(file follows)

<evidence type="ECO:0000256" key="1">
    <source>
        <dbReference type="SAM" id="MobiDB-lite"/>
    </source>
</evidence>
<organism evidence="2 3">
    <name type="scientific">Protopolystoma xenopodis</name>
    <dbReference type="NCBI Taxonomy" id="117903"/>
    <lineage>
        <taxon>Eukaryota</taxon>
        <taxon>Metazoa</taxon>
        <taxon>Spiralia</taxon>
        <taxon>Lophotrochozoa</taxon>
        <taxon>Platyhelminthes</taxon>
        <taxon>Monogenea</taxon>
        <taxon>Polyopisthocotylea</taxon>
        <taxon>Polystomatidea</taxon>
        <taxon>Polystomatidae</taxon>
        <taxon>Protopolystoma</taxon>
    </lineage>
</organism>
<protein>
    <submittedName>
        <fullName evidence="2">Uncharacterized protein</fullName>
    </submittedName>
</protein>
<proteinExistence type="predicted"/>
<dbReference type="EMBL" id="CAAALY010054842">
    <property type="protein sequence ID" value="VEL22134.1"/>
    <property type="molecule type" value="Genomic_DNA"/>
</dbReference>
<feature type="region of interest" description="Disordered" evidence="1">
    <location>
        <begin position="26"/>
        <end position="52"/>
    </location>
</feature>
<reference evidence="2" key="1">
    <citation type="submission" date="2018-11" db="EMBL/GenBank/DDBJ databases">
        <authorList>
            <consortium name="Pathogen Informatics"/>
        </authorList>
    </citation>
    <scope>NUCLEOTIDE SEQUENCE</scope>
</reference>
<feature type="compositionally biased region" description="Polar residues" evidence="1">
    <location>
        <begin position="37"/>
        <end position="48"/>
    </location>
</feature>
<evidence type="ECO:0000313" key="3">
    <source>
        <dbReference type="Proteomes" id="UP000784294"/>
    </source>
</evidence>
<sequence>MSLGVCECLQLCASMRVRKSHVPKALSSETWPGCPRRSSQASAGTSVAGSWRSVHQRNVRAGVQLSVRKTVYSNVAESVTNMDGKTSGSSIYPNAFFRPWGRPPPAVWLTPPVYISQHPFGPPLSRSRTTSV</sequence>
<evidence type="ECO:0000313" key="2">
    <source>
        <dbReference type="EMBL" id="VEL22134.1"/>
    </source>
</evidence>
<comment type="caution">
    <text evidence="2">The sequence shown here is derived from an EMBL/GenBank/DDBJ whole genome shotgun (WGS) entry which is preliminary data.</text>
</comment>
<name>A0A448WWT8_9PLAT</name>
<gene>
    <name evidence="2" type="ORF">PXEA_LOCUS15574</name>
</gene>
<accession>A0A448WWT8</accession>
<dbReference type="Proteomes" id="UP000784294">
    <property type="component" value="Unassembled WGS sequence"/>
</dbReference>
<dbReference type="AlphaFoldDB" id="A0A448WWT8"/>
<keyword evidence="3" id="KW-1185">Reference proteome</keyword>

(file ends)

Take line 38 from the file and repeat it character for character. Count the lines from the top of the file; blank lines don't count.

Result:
<reference evidence="2" key="1">